The current revolution in how higher value health care is practiced and paid for could bring “tremendous” gains in value for patients and payers alike.
Dr. Fred Bloom, president of the Guthrie Medical Group and a family medicine physician, shared the potential “tremendous” gains from a “Practical Approach to Coordinating Care” perspective at The Alliance Annual Seminar on Aiming for Impact on May 12,2016 at Monona Terrace.
Bloom joined Guthrie Medical Group in Ithaca, NY, in 2014 after working in increasing roles of physician leadership over a 28-year tenure at Pennsylvania’s Geisinger Health System, which is known for being at the forefront of adopting new ways to deliver care.
Demand for Quality
Bloom said the health care revolution is focused on improving the quality of care for patients. The Medicare Access and CHIP Reauthorization Act (MACRA) changes the way doctors will be paid for the next 10 years. Bloom said MACRA requires physicians to improve quality by 2019 or lose significant payments.
Since Medicare provides a significant share of revenue for doctors, hospitals and health systems, health care providers are paying attention.
“We’re really looking towards alternate payment models because of the government pressure,” Bloom said.
There’s a positive side to this pressure; doctors and other health care providers “are finally getting resources and funding to take care of patients the way they always wanted to.”
Creating Sustainable Models in Higher Value Health Care
A better system for health care means creating a sustainable model that addresses all three elements of the triple aim: improved health, better care and smarter spending. At the same time, a better health care system would increase the satisfaction of doctors, since national surveys show just 30 percent of doctors are happy with their jobs.
Bloom said a primary care doctor can realistically provide care for 983 patients. Yet the average primary care doctor is asked to serve 2500 patients. Meeting all the recommended standards for their routine care would take 18 hours a day, plus another 4.6 hours a day spent to meet the needs of acute patients. In other words, there’s not enough time in the day for primary care doctors to do it all.
Instead, Bloom advocated using a team model that is directed by the primary care doctor, who focuses on managing acute care episodes and directs team members as they care for patients with chronic conditions and non-acute problems.
“It’s about the physician as team leader,” Bloom said. Team members include nurses; physician assistants; care managers; pharmacists; social workers; allied health workers such as dieticians, therapists and medical technologists; nutritionists; behavioral health practitioners; and health coaches. Telemedicine can also play a role in managing less complex issues.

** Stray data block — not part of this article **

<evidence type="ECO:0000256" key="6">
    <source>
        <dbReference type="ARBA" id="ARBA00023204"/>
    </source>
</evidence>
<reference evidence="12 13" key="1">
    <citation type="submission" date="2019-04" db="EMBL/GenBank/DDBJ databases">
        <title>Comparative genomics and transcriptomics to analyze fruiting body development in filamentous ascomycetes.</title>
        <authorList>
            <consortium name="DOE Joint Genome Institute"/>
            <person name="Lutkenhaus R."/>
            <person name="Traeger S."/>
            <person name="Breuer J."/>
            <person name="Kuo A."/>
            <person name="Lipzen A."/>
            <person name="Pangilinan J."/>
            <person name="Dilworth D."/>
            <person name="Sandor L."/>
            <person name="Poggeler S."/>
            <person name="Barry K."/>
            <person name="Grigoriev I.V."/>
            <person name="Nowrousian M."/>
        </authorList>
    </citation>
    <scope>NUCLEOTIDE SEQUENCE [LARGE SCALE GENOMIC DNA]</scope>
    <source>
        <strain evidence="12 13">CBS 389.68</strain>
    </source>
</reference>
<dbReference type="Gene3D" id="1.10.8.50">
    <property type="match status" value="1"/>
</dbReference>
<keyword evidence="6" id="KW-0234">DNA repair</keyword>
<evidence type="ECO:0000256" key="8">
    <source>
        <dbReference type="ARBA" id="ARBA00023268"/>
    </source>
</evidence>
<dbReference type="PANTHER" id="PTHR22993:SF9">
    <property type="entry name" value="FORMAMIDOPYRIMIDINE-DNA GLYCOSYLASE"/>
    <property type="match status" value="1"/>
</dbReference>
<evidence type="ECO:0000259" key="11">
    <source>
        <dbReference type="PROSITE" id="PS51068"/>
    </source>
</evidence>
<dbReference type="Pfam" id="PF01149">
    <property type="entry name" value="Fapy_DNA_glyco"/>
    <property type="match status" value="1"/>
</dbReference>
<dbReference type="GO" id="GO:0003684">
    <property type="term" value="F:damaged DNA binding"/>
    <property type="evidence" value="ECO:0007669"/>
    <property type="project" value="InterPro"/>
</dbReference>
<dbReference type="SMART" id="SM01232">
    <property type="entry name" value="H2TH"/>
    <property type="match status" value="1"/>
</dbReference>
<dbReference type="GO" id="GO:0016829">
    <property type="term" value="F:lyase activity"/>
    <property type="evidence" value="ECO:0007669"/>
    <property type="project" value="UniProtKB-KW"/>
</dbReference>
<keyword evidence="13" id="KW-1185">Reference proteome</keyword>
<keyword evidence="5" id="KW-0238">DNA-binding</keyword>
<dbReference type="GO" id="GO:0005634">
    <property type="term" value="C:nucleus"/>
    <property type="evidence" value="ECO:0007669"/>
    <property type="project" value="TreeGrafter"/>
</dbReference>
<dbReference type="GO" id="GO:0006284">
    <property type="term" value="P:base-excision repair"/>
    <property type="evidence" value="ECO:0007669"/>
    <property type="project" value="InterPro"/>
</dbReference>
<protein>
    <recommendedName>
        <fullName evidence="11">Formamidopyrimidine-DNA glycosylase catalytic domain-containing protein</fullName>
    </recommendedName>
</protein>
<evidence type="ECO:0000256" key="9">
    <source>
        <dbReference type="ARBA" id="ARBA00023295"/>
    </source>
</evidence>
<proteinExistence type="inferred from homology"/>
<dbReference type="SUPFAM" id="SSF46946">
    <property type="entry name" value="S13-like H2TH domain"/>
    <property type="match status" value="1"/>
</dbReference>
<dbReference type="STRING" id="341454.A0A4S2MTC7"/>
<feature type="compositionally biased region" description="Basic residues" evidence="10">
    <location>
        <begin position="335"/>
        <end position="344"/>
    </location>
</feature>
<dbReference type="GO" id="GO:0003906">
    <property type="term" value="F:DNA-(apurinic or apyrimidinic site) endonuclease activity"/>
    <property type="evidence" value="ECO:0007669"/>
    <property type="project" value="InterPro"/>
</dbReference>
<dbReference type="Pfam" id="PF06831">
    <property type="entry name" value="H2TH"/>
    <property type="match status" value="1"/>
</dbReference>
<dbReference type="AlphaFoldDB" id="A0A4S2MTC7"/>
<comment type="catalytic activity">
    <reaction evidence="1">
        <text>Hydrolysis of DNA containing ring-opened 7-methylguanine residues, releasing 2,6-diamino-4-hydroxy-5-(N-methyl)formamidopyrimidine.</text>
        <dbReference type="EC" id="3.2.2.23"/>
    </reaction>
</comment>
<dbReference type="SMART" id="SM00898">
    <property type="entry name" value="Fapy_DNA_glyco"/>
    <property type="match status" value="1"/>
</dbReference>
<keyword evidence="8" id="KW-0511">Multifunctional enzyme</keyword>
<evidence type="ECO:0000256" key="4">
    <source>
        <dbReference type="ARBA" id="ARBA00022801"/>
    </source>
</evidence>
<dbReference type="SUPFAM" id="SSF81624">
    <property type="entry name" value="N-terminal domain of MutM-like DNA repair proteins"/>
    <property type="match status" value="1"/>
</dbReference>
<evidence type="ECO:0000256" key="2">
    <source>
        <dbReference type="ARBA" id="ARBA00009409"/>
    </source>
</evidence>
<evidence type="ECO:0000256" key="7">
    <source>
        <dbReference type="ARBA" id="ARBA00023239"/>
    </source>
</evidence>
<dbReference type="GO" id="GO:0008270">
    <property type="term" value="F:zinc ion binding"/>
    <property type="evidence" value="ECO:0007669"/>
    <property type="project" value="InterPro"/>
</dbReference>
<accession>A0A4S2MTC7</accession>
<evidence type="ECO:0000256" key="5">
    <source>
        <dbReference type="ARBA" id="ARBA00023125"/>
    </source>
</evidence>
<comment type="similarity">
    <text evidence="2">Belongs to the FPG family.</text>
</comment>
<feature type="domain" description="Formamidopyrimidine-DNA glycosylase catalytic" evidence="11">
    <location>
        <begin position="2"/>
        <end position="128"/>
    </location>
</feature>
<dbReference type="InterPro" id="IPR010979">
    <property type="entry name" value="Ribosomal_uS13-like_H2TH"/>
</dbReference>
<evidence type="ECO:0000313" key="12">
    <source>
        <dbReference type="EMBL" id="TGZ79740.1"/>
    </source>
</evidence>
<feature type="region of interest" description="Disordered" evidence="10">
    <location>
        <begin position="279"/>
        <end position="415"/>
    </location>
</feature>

Still, the sickest patients will need the help of a care manager to navigate the health care system. For terminal patients, Bloom advises “opening up the discussion” so that end of life discussions start at the beginning of treatment.
Creating patient touchpoints at critical points in the system can make a big difference in outcomes. Bloom shared the results of Geisinger studies that showed that patients fare significantly better when a care manager monitors their care.
Managing these transitions can make a difference even with low-risk patients. For example, a study of congestive heart failure patients relied on an interactive voice response telephone system at a cost of $28 per patient per month. For 30 days after leaving the hospital, low-risk patients called a telephone number and responded to automated questions by pushing specific buttons on their phone to indicate whether they had problems or questions. If needed, a care manager integrated into the doctor’s office then followed up with them.
The practice reduced readmissions by 44 percent, which Bloom said shows that even patients who appear to be doing very well sometimes need help.
Finding Higher Value Health Care
Some integrated health systems are working to help find value in health care. Bloom said these efforts must focus on quality first and then add the cost component.
In the rural area where Bloom practiced at Geisinger, for example, he could send patients to four different MRI sites. There was a three-fold difference in the cost of MRIs, yet quality of care was the same.
“It turned out I always used the highest-cost MRI in town,” which was owned by Geisinger, Bloom said. As awareness of price differences increased, Geisinger cut the cost of MRIs to remain competitive.
Bloom said doctors often need help to know who the high-value providers are. He praised The Alliance’s QualityPath program as a “tremendous idea” because it addresses both quality and cost.
Geisinger helped physician specialists learn about cost variation by showing them their data. Some doctors had cost variations that were justified by sicker patients, but others lacked a reason for higher costs.
After two years, Geisinger shared the data with primary care doctors. When primary care doctors made referrals, it became Geisinger’s practice to fill the schedules of high-value specialists first.
Health care must help “activated patients” who are engaged in their care and make it easy for them to get the right care at the right time, Bloom said. When that happens, patients and payers alike will benefit.
By using care coordination to guide patients, Geisinger pilots showed it was possible to reduce admissions by 18 percent and reduce the total cost of care by 7 percent. Bloom said a summary of Geisinger’s work published in 2012 showed that for every $1 invested in case management and similar approaches, there was 100 percent or more return on investment.
“There’s a tremendous savings and opportunity from going this route.”